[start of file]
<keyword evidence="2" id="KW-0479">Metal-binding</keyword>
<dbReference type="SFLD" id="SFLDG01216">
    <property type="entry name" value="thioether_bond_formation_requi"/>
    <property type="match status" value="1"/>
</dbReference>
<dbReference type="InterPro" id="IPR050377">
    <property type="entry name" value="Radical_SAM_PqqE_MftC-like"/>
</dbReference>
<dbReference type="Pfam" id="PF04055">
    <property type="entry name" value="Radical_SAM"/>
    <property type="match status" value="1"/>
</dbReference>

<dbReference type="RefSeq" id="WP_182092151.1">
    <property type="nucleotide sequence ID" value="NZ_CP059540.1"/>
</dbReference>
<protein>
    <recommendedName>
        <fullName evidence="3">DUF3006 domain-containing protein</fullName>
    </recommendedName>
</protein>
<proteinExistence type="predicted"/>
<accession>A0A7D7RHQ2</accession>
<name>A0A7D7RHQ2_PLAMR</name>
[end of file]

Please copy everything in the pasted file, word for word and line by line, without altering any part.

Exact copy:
<keyword evidence="2" id="KW-0479">Metal-binding</keyword>
<dbReference type="SFLD" id="SFLDG01216">
    <property type="entry name" value="thioether_bond_formation_requi"/>
    <property type="match status" value="1"/>
</dbReference>
<dbReference type="InterPro" id="IPR050377">
    <property type="entry name" value="Radical_SAM_PqqE_MftC-like"/>
</dbReference>
<dbReference type="Pfam" id="PF04055">
    <property type="entry name" value="Radical_SAM"/>
    <property type="match status" value="1"/>
</dbReference>

<dbReference type="RefSeq" id="WP_182092151.1">
    <property type="nucleotide sequence ID" value="NZ_CP059540.1"/>
</dbReference>
<protein>
    <recommendedName>
        <fullName evidence="3">DUF3006 domain-containing protein</fullName>
    </recommendedName>
</protein>
<proteinExistence type="predicted"/>
<accession>A0A7D7RHQ2</accession>
<name>A0A7D7RHQ2_PLAMR</name>